Taiwan's Central Banker Leaves Legacy of Stability, Sharp Elbows

  • Perng Fai-nan known for tight grip over currency, commentary
  • Taiwan seeks to appoint first new chief policymaker since 1998
Perng Fai-nan Photographer: Ashley Pon/Bloomberg

When Perng Fai-nan took over as Taiwan’s central bank governor, one share in Apple Inc. cost less than 80 cents, China’s economy was smaller than Italy’s and the Asian financial crisis was in full force.

Since February 1998, Perng has been a quiet guiding force behind Taiwan’s economy as it overcame financial crises and tech bubbles, natural disasters and rocky international relations to double in size. One of the world’s longest-serving central bank governors, Perng is set to retire in February, with no successor yet announced, nor any official hints on who’s being considered.

At least part of Perng’s success has been his willingness to enter the fray, such as demanding bankers not comment on the Taiwan dollar. And highlighting that no issue is too trivial, in 2012 the bank issued a statement denying a report in a local newspaper that Perng used an iPhone, saying that the governor doesn’t use a mobile phone at all.

“This is Perng’s style,” said Shea Jia-dong, a former finance minister and deputy governor at the CBC. “He has his own convictions and he doesn’t let anyone challenge them.”

The monetary authority did not respond to requests for comment on the issues outlined in this article.

Click here for more on Taiwan’s search for a successor to Perng

Perng, 78, was first appointed governor at a time of national tragedy. His predecessor Sheu Yuan-dong was among more than 200 people killed in a China Airlines crash on the outskirts of Taipei in February 1998. With the Asian financial crisis then roiling the region, Perng’s immediate task was to help shield the economy from the worst of the fallout.

Since then, Perng, who holds a doctorate from the University of Minnesota, has retained his position through three subsequent presidencies. He has not been shy about publicly reminding people of the central bank’s authority over monetary policy.

With exports accounting for roughly three-quarters of the economy, Taiwan’s currency has always been a key focus -- both to local authorities and a U.S. government that discourages intervention by its trading partners. The U.S. Treasury added Taiwan to its currency monitoring watchlist in April 2016. Perng’s repeated analogy has been that Taiwan is a small boat in a vast ocean, making the currency’s managed floating regime fitting.

Taiwan’s unique toolbox for enforcing that regime includes rules, window guidance, and suspected intervention. Perng has overseen a five-fold surge in reserves and a more-than 20-fold jump in the current-account surplus during his tenure.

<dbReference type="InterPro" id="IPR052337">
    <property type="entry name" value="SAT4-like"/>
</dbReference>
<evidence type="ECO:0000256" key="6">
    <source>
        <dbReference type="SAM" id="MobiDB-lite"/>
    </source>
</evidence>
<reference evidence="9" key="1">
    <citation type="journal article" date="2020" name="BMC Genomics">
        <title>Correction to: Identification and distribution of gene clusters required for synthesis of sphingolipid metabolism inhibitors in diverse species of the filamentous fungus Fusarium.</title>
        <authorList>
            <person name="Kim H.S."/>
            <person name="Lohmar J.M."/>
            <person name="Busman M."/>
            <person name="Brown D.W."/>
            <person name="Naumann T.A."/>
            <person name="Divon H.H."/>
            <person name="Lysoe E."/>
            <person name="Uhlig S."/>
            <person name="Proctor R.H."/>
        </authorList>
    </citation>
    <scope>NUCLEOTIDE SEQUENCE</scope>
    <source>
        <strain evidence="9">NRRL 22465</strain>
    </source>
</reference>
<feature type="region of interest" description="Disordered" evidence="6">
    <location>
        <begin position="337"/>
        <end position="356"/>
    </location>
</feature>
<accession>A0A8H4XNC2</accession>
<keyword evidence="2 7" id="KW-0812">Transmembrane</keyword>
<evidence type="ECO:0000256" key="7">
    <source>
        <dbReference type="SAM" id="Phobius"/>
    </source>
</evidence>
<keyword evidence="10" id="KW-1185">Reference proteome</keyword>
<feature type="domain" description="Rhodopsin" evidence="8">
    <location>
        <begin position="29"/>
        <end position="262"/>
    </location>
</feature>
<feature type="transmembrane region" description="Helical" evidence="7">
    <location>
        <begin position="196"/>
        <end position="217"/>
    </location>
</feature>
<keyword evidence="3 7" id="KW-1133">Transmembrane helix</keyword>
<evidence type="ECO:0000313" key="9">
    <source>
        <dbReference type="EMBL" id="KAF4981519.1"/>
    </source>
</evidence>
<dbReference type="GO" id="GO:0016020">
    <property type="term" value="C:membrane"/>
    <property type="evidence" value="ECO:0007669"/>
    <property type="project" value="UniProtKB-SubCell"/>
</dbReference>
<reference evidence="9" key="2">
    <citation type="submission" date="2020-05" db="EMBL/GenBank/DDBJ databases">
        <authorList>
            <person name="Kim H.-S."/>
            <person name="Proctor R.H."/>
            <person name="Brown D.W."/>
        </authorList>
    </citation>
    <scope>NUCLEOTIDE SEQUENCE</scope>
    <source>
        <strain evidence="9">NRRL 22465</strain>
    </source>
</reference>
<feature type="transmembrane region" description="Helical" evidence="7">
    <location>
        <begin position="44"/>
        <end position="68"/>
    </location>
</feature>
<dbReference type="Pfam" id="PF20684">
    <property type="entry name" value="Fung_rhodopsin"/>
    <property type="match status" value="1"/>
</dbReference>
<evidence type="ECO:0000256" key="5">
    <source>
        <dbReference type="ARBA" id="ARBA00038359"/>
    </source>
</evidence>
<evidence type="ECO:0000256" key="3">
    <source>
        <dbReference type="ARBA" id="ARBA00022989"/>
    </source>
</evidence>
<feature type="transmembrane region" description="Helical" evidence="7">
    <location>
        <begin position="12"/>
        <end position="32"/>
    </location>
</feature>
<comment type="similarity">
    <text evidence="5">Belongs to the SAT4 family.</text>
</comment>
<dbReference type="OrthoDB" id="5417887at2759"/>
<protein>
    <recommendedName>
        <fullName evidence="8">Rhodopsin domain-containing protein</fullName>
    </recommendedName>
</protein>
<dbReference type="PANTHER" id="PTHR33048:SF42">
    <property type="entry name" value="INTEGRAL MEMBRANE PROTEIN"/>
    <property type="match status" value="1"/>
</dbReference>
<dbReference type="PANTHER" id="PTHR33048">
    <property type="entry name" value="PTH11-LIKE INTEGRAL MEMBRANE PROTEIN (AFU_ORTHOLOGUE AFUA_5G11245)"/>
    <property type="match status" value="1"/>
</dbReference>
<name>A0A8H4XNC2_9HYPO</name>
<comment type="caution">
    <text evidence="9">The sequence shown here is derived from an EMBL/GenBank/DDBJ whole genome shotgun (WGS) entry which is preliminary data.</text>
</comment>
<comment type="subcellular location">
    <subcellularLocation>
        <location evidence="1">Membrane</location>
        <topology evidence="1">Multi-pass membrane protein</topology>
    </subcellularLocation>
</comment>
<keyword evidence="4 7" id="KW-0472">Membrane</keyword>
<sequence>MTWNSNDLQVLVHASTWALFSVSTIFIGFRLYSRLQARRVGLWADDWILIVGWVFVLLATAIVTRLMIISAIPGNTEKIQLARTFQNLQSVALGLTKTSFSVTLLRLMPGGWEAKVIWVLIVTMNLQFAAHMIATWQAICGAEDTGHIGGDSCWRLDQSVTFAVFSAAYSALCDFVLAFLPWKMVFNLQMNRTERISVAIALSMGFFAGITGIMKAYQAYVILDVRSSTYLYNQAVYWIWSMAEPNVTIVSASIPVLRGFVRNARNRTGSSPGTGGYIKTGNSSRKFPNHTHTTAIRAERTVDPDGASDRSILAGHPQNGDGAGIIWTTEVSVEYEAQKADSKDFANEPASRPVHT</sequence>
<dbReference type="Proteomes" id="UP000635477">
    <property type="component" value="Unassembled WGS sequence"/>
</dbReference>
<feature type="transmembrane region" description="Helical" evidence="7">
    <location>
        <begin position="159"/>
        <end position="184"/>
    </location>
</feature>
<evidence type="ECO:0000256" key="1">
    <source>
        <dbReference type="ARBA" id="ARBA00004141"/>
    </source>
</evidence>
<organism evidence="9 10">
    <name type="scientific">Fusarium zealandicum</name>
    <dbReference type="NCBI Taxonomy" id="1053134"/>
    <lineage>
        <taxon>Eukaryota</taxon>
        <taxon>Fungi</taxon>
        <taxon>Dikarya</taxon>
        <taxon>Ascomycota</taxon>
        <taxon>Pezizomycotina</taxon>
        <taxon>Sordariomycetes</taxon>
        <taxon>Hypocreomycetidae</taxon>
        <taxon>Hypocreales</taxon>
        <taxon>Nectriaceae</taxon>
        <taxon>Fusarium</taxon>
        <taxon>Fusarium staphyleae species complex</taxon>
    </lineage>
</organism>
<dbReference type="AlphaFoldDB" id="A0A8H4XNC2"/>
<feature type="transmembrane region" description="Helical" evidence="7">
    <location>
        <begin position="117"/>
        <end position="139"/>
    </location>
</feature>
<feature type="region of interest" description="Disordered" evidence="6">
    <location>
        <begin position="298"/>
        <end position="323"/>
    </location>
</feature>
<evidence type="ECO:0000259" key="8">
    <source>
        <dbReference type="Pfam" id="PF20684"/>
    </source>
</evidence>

In October, the U.S. government took Taiwan off its watch list for currency manipulation, handing Perng a major win as his tenure ends. Since then though, there have been signs that the central bank is entering currency markets. The bank denies claims of intervention.

“A small economy’s room for monetary policy is limited, and FX policy has been restrained by the U.S., so there’s not a lot of room to act,” said Chen Po-chih, a presidential economic adviser and former CBC board member. “Over the years Perng has managed to prevent large swings in the Taiwan dollar and major financial crises. He’s succeeded in defense already.”

Taiwan owes a lot to the decisiveness of Perng’s monetary-policy decisions, said Ma Tieying, an economist at DBS Group Holdings Ltd., who has been watching the economy since 2005.

Perng will chair his last board meeting on Thursday, where he is expected to keep the policy rate unchanged for the sixth straight meeting.

President Tsai Ing-wen has yet to announce who will succeed Perng. Deputy chief Yang Chin-long was seen as his most likely replacement in a Bloomberg survey of economists conducted in August. Whoever takes over from Perng will have to carefully balance inflation with stagnant wage growth at home, navigate tightening monetary policy overseas, and fend off suspicions of currency intervention.

“It has been very hard to find an appropriate successor with a comparable reputation, so Perng’s been re-appointed repeatedly,” Ma said.

— With assistance by Miaojung Lin

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